Friday, August 26, 2011

Zucchini Season


Zucchini season is in full swing on the Canadian Prairies. Lucky for me a co-worker at my husband's office bought some of her zucchini harvest to share (thank you so much Sharon!).

A little background on the zucchini taken from Wikipedia. The description presented doesn't exactly inspire --- anything that contains the words "swollen ovary" is not music to my ears or any other female on the planet earth I'd dare to hazard to guess! I'm always surprised at the produce that I think is a vegetable is actually a fruit. Here's the direct quote from Wikipedia:

"In a culinary context, the zucchini is treated as a vegetable which means it is usually cooked and presented as a savory dish or accompaniment. Botanically, however, the zucchini is an immature fruit, being the swollen ovary of the female zucchini flower." 

Anyhow don't let that put you off -- it's darn healthy: 1/2 cup provides 19% of the recommended amount of manganese. Also provides useful amounts of  folate, potassium, and vitamin A.  And  lets not forget how fortunate we are that it often grows quite easily in our prairie gardens. 

JFYI: There is a big birthday buffet coming up at Padmanadi on August 31st. Sources have revealed that there will be 1000 vegan cupcakes to celebrate Kasim's birthday.  Count me in!! Maya's vegan vanilla cupcakes are amazing - they get a 10/10 from me and that's not easy to do! I got carried away thinking about the buffet - but time to get back to the matter at hand:  here's my list of ingredients for a healthy way to enjoy beets and zucchini. Start with:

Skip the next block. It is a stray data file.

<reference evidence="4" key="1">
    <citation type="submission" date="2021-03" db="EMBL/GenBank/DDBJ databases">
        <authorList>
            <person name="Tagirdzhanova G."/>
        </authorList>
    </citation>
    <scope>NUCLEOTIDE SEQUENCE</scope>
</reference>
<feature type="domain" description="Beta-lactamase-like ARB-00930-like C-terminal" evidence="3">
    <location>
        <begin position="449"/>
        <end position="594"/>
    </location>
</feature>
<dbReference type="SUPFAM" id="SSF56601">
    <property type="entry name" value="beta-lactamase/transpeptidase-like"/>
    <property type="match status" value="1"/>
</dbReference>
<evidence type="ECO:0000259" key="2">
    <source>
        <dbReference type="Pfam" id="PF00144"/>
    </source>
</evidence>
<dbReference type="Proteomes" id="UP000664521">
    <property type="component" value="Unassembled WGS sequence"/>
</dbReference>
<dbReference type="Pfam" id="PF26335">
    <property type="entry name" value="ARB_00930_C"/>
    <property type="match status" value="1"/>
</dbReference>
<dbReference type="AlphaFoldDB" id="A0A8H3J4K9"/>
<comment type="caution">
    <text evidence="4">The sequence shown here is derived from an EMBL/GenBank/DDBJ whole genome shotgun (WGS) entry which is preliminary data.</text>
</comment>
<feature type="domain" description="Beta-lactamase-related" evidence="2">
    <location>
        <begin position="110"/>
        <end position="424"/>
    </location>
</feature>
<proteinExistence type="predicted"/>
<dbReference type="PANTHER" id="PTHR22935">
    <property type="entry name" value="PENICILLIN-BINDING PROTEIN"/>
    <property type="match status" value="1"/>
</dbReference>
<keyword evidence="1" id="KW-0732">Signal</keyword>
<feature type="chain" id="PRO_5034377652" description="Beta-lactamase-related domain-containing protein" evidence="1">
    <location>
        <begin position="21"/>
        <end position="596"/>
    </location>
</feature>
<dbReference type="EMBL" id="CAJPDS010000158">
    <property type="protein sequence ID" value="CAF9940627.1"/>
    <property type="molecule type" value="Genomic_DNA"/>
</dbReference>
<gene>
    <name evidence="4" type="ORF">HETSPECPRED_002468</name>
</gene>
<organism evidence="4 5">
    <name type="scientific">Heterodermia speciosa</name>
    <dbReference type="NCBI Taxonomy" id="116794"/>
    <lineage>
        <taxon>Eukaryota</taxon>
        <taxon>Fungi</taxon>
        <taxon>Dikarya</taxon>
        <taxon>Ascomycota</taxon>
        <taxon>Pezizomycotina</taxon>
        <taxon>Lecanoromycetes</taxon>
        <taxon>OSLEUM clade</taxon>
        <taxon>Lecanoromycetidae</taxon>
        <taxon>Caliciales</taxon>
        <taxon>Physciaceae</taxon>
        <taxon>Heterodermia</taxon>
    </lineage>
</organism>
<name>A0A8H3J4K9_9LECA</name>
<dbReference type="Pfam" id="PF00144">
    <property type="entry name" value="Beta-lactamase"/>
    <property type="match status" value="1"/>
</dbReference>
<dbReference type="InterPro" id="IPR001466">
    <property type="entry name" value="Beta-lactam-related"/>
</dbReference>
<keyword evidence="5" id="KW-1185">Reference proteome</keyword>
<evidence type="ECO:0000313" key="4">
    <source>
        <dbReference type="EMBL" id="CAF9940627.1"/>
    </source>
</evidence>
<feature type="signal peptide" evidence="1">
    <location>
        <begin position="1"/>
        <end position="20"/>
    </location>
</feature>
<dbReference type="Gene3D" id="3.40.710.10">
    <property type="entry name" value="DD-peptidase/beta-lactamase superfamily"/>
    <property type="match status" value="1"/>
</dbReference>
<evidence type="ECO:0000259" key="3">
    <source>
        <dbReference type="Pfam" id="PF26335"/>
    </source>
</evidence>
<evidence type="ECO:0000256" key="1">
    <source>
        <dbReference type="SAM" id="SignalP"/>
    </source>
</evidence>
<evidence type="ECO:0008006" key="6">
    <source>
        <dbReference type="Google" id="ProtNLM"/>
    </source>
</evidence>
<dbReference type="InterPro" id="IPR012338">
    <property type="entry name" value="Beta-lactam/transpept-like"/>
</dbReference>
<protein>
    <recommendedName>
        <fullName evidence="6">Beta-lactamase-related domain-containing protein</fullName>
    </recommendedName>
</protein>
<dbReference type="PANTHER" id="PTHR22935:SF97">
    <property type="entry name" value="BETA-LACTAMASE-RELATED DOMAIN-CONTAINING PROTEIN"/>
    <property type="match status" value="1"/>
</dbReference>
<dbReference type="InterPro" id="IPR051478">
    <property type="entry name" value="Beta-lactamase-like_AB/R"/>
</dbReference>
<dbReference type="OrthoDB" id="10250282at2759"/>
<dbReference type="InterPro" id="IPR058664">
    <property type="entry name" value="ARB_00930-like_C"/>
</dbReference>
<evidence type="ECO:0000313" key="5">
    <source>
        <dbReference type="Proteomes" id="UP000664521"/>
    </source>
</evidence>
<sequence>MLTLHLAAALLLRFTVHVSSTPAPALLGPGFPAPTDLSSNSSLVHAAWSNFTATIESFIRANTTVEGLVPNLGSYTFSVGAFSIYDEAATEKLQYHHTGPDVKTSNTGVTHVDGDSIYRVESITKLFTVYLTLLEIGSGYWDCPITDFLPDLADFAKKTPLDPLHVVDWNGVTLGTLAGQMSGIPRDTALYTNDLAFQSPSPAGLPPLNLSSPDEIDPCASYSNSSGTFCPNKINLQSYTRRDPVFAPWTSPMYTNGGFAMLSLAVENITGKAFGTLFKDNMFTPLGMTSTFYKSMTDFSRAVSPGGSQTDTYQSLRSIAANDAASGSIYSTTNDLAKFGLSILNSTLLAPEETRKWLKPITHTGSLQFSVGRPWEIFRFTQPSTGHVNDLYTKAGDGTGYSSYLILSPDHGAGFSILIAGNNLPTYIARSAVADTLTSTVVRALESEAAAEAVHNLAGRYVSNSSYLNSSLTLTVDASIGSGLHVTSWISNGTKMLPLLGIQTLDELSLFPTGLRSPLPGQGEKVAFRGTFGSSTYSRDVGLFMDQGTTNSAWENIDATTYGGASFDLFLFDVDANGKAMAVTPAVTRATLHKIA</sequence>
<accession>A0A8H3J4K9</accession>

1 tbsp. olive oil
1/2 yellow onion
1 container medium-firm tofu
chili powder, cumin and garlic powder

Dice your onion and cube the tofu. Season with chili powder, cumin and garlic powder. Add a splash of paul bragg and just let it all simmer in the olive oil whilst you start chopping the veggies below.  Add water as needed to keep it from sticking.  Throw in about 2-3 teaspoons veggie broth powder.

Put a lid on it and simmer for however long you like.  I simmered it for about 2 hours.  You can serve it over rice if you leave it liquidy-like.  I didn't have any rice on hand so I stirred in about 1 cup of mashed potato to thicken and that worked out quite well. Picture of the mixture in the frying pan is how it looked before I added the mashed potato. Picture below has the mashed potato in it.

4 carrots
3 beets
1 zucchini
2 potatoes
1/2 cup diced green cabbage
2-3 teaspoons veggie broth powder
water as needed




This is a recipe that might do well with the slow cooker.  The initial softening of vegetables whilst you chop you have to do regardless  - the bonus of course would be not having to worry about it sticking whilst it is simmering for the next 2 hours. I was just reading the introduction to 125 best vegetarian recipes for a slow cooker so I'm now thinking how I can incorporate my recipes to such. I was reading it aloud at the park to my daughter whilst my grandson was playing on the slide and one part made me laugh.  I said "listen to this" -- over 25 million slow cookers are sold every year world wide.  And my daughter said "and there are only 50 actually being used"!  We continued to peruse the recipes and have plans to try some soon as they all sounded delicious and doable.  I'll post our favorites on here as we try them out.  That might take a while though so I would advise that in the meantime you beg, borrow (it is available through the Edmonton Public Library) or buy the book: 125 Best Vegetarian Slow Cooker Recipes by Judith Finlayson.  I was lucky enough to find a pristine copy (for only $2.99) at my local Goodwill Store.

1 comment:

  1. Nope, swollen ovary does not sound too appealing! haha

    Hey, I am not the daughter that said that. In fact, I know quite a few people that use their slow cookers AND swear by them.

    Looking forward to the Padmanadi Party! I might have ONE bite of a cupcake. :)

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